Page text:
This theme has been less successful. Its methodology is seriously vulnerable since it is difficult to document the pressure that great capitalists presumably brought on the American government to make sure that foreign policy served their goals. The revisionist way of dealing with this objection has not been convincing. If such evidence was lacking, it was, said William Appleman Williams, the godfather of the revisionist school, because “American leaders had internalized…open-door expansion. Hence they seldom thought it necessary to explain or defend the approach.”3 In short, the less evidence the better.

Historians do not ordinarily go for the argument ex silentio; so, to fortify the case, revisionists like to analyze the backgrounds of people shaping foreign policy. For a time a key revisionist villain was Averell Harriman, a railroad magnate, an international banker, an authentic capitalist with a world outlook.4 Harriman’s own dispatches and memoirs are notable, however, for their indifference to questions of American trade and investment. And Harriman himself, without altering his original views about Soviet communism, has turned out to be the great champion of detente and quite possibly the most popular American, rock singers apart, in Moscow. Even the Soviet historians N.V. Sivachev and N.N. Yakovlev in their generally egregious book Russia and the United States describe Harriman as a “statesman…whose standing in the Soviet Union has always been high.”5 The revisionist attempt to substitute background for evidence has not been persuasive.


Beyond its methodological weakness, the open-door interpretation is logically vulnerable as well. Why, for example, should Roosevelt and Truman, both engaged in bitter struggles with the business community and both persuaded of the folly and greed of business leaders, have allowed those same business leaders to dictate their policies abroad? No doubt they believed in a freely trading world, if this is such a heinous offense, but most American businessmen, then and now, are protectionists, not free traders.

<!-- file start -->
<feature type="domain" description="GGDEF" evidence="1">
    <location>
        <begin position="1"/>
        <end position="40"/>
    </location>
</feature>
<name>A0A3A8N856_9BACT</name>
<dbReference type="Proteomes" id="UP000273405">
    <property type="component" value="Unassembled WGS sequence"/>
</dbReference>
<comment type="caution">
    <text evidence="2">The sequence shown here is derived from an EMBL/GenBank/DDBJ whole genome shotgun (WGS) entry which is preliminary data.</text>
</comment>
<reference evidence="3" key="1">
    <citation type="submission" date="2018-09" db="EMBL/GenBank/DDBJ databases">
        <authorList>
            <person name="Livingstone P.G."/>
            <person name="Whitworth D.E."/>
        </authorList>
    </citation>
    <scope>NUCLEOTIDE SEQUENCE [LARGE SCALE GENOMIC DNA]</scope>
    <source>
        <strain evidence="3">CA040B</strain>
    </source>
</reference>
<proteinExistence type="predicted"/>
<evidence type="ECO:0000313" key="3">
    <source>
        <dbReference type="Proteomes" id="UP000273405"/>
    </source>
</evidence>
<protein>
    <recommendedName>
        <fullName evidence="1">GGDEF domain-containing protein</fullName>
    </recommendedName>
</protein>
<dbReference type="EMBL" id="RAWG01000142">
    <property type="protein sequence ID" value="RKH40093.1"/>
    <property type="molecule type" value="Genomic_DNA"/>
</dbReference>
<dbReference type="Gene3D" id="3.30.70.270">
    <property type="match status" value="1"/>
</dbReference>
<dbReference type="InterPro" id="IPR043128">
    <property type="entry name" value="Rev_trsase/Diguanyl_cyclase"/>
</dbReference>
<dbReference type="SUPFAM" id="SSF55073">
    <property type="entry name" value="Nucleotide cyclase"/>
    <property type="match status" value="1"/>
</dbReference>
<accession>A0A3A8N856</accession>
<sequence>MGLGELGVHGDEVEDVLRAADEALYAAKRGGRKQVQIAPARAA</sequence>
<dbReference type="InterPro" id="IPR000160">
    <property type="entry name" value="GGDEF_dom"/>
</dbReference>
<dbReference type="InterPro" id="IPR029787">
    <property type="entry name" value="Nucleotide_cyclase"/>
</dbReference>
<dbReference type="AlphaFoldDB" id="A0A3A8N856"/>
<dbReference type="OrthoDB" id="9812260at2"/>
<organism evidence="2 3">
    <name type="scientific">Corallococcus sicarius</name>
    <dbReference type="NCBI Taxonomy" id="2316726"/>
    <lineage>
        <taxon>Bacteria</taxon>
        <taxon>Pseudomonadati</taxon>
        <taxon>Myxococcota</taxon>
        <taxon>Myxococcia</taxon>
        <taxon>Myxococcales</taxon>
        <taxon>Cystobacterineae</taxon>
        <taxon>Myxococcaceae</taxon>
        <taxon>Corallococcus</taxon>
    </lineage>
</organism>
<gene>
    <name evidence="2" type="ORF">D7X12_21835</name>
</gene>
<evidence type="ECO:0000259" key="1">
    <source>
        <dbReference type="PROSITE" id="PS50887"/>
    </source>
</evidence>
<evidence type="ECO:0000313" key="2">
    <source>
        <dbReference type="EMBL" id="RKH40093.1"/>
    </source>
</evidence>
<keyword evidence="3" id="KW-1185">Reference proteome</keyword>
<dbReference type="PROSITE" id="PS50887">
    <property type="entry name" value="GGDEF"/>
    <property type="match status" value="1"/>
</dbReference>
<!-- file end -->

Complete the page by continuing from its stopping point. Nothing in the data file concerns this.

Even more vulnerable is the assumption that the quest for a liberalized commercial policy led ineluctably to a policy of confrontation with the Soviet Union. For world trade expansion obviously does not, as revisionists imply, oblige Marxist states to go over to capitalism and assume subordinate roles in an American economic empire. American trade with Russia, Eastern Europe, and China disproves every day the myth that capitalism requires an economically indivisible world.

More than that, some of the most ardent proponents of trade expansion in the 1940s argued that accommodation with Russia, not confrontation, was the surest way to find outlets for American goods. From Eric Johnston, Donald Nelson, and Joseph E. Davies on the right to Earl Browder on the left, Americans saw peace as the only means of assuring access to the Soviet market. “It is a fact, whether we like it or not.” Browder put it, “that the American economy requires expanded foreign markets in order to live, and that there is not the slightest chance of organizing such markets except through a durable peace guaranteed by Soviet-American cooperation.”6 For uttering such heresies, Browder did indeed expose himself to fierce harassment and obloquy. His persecutors, however, were not American business leaders but his former brethren in the CPUSA.

Revisionists often cite the Bretton Woods agreement as a first step in the master plan of American capitalism to take over the world economy. Yet the architect of Bretton Woods was Harry D. White, who, whatever his precise relationship to communism (and this was overstated in the McCarthy days), can hardly be described as an agent of American capitalism or as an enemy of the Soviet Union. And it was Henry Wallace himself, the great proponent of accommodation, who said in the very speech that led to his dismissal from the Truman administration, “We cannot permit the door to be closed against our trade in Eastern Europe any more than we can in China.”7 In short, the opendoor policy, in so far as it was a major American concern, did not lead inexorably to the cold war. It is obviously necessary to introduce other factors to explain why some open-doorsmen favored accommodation and others favored containment.